One Last Hurrah for Jeter: The Captain Walks Away Unscathed

By Barry Federovitch

For the Chris Murray Report 

When it was over Thursday night at Yankee Stadium, it felt scripted.

Derek Jeter's next stop is the Baseball Hall of Fame in Cooperstown.

Derek Jeter’s next stop is the Baseball Hall of Fame in Cooperstown.

Derek Sanderson Jeter, the elegant shortstop with the rough-house hockey player’s name, lined the game-winning single in the bottom of the ninth of his final home game in the Bronx to put an exclamation point on the most extraordinary Yankee career since Mickey Mantle called it quits over 45 years ago.

That Jeter’s euphoric swan song came on the 41st anniversary of Willie Mays saying goodbye to America was somehow apropos in degree of love. There are some sports figures, regardless of statistics, that are bigger than life, so easily identifiable that they become ingrained in the culture, breeding reactions one way or the other.

Jeter has always been such a figure.

While pundits and lover-haters argues where the Captain belongs in the pantheon of New York sports legends, there was no debating two points.

* The last 20 years should be known as the Jeter Era in New York sports and….
* No Yankee everyday player ever went off into the sunset so gloriously and yet unscathed as the Pequannock, N.J. product.

Some were better. A handful won more often. But in the ultimate irony, for two decades one of the ultimate Yankees was the quintessential Artful Dodger, staying out of trouble, maintaining his poise and earning enough respect to be appreciated by a large portion of non Yankee fans.

Think about some other great Yankee everyday players.

There was no tragic ending like Munson or Gehrig. No aloofness or injury like Joe D. No prima donna theatrics like A-Rod or Reggie. And no unhealthy lifestyle underlined by a degree of sadness like Mantle or Ruth.

It wasn’t perfect, but like DiMaggio’s swing and stride it was the epitome of grace.

Oh, there could have been an even better ending with his team missing the postseason for a second straight year. After so much early glory, the Yankees won only one world title in Jeter’s final 14 seasons and missed the postseason in three of his final seven.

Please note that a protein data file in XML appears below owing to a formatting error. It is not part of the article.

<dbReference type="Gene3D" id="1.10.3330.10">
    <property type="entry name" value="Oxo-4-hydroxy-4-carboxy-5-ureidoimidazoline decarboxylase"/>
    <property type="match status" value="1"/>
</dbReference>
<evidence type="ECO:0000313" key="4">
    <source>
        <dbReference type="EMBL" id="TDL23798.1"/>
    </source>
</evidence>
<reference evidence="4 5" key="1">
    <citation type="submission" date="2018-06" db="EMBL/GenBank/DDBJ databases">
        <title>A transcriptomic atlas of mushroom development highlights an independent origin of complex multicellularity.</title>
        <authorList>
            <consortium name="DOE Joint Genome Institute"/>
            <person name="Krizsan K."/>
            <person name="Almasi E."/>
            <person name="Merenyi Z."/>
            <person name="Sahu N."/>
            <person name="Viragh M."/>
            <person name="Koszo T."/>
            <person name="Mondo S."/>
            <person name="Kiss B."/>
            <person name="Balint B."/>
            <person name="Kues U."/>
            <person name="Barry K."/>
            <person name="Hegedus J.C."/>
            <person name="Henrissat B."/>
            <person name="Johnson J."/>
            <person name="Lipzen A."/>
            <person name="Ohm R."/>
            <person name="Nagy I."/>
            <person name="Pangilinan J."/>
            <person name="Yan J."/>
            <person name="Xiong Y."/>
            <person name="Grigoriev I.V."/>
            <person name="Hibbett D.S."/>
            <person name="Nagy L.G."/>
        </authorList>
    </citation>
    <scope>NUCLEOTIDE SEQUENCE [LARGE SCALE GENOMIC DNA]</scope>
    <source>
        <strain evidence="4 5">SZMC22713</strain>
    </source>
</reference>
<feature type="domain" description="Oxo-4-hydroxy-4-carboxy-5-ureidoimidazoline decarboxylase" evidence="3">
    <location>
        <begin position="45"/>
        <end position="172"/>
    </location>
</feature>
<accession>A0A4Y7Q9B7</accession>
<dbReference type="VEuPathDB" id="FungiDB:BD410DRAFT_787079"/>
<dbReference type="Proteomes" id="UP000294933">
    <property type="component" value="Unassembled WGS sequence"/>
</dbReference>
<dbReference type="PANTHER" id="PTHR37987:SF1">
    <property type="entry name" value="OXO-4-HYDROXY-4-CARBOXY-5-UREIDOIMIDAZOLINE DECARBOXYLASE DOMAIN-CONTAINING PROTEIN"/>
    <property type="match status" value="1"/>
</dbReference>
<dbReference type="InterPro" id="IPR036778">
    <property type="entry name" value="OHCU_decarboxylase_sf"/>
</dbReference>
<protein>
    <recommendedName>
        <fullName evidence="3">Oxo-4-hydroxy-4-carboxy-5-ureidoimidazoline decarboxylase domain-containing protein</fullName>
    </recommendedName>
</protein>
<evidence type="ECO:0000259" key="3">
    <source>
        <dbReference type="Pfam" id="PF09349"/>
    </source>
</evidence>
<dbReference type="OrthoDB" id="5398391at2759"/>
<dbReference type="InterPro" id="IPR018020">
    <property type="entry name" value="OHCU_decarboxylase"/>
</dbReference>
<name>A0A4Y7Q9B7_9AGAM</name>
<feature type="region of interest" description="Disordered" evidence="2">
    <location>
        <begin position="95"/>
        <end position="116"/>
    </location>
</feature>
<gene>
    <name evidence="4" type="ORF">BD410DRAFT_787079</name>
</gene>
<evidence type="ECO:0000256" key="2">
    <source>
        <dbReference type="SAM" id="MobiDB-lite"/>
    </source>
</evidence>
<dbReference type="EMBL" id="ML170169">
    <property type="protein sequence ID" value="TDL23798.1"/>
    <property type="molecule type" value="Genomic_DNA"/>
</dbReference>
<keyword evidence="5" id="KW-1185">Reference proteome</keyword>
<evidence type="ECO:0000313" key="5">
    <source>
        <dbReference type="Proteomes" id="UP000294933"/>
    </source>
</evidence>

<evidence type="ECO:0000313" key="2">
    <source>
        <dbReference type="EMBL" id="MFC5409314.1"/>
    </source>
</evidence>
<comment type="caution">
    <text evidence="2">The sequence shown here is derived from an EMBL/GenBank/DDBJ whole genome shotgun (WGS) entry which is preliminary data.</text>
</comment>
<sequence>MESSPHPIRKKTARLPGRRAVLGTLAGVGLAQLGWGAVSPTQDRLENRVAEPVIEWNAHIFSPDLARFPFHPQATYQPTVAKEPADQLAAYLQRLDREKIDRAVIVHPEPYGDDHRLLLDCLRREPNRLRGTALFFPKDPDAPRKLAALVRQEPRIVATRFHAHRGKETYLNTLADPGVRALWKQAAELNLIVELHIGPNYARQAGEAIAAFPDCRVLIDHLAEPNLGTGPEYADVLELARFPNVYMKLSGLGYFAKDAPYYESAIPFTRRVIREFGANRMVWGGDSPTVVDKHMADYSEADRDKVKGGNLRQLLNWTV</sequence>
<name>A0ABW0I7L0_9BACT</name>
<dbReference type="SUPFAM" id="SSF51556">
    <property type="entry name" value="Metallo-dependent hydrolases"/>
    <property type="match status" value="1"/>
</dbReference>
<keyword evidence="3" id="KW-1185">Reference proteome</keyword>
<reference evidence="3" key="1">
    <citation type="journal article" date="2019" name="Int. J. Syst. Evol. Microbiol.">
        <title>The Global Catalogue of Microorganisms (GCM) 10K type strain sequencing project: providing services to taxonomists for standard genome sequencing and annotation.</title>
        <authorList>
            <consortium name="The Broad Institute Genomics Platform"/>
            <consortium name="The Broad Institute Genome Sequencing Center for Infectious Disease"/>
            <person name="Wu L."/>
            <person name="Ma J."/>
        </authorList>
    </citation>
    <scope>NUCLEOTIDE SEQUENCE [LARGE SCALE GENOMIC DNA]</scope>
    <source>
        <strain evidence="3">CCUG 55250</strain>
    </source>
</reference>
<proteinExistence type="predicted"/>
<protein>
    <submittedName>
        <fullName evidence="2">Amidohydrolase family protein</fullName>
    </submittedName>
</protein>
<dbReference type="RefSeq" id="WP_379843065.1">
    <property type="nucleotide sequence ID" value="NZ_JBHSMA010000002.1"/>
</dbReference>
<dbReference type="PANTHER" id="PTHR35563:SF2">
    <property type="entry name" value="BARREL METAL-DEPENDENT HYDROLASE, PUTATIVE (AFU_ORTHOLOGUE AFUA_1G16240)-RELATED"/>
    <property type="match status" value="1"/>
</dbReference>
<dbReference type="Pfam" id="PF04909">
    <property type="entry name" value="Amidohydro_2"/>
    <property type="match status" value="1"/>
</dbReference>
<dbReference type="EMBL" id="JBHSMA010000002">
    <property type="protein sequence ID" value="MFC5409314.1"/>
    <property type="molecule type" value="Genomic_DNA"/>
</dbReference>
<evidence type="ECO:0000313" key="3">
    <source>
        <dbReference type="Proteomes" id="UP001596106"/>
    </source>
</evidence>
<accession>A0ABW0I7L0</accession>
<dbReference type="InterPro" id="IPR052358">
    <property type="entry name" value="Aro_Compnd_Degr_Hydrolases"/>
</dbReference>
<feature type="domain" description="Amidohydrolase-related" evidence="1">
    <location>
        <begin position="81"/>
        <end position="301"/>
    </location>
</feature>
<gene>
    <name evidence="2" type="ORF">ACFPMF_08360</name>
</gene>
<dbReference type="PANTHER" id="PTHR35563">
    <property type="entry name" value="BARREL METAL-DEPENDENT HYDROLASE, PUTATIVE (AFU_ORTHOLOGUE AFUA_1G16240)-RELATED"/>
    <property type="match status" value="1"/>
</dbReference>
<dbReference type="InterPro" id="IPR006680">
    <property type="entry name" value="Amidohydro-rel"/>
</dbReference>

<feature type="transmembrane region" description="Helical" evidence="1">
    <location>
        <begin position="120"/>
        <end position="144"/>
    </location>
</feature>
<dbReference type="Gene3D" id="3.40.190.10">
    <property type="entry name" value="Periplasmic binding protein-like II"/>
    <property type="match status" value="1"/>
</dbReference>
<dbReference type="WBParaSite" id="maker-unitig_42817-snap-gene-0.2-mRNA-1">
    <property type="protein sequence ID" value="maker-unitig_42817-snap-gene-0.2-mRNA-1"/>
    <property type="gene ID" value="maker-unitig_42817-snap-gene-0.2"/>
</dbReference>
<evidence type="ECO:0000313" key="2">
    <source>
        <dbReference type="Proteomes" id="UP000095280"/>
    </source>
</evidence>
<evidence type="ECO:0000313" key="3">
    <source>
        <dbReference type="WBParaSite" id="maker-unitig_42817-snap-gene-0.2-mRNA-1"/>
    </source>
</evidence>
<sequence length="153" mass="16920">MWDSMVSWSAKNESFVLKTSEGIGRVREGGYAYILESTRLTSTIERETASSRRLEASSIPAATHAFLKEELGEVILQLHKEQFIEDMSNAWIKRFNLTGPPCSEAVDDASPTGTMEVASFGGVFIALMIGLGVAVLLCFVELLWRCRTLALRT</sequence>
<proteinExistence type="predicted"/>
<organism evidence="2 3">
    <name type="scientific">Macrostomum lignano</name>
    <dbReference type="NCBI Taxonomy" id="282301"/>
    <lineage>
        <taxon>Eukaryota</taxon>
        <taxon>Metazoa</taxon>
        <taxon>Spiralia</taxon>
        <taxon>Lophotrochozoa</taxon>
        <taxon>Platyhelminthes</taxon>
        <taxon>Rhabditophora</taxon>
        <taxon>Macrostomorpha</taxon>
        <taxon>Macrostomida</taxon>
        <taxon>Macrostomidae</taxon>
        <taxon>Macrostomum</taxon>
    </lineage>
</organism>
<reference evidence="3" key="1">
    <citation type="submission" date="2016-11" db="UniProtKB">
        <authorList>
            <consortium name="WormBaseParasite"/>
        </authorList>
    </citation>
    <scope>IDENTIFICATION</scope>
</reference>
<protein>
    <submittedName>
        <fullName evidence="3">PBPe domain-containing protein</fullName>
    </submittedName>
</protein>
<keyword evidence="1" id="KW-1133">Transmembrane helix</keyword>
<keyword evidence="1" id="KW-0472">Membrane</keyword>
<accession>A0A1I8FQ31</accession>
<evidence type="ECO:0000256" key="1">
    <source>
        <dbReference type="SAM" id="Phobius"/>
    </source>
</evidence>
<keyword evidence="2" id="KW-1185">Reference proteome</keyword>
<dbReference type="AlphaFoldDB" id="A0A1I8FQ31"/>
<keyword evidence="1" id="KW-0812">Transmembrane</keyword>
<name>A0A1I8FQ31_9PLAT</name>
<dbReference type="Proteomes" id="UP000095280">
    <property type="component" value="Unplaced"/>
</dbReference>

Some have picked on his defensive deficiencies (including a negative career defensive WAR) and noted that he might not have been the best or most important Yankee when they won four world titles from 1996-2000. With this ammunition, any analysis would leave him off the list of top five players in franchise history and any top 20 list of all players.

But other numbers tell another story and in Jeter’s case, the whole always seemed to exceed the sum of its parts; he was the guy you didn’t want to face with the game on the line in the late innings. Unlike his talented es-teammate Robinson Cano, October was his time with some 200 career postseason hits, many of them memorable and important.

Many have criticized the over-the-top nature of his farewell tour (remember that Mays retired only five days before his night, while Mantle called it quits in Match). But is there ever any good way to say goodbye to our heroes?

The light of their glory, while bright, always shines too briefly. With this sentiment for a moment Thursday night it felt like the 2001 World Series again with Jeter’s game-winning homer earning the unique moniker of Mr, November.

And yes, since it was his first walk off hit in seven years, one couldn’t help but wonder if he was served up a meatball like Denny McLain delivered to Mantle in the closing days of 1968.

But such is so often the legacy of great ones; so many things go right that we often wonder if their path is scripted. They see things we can never see and hold the keys to kingdoms of which most of us can only imagine.

So it has been for the Yankees’ unscathed captain, who Thursday night added one last special chapter before stepping away into our collective memories.

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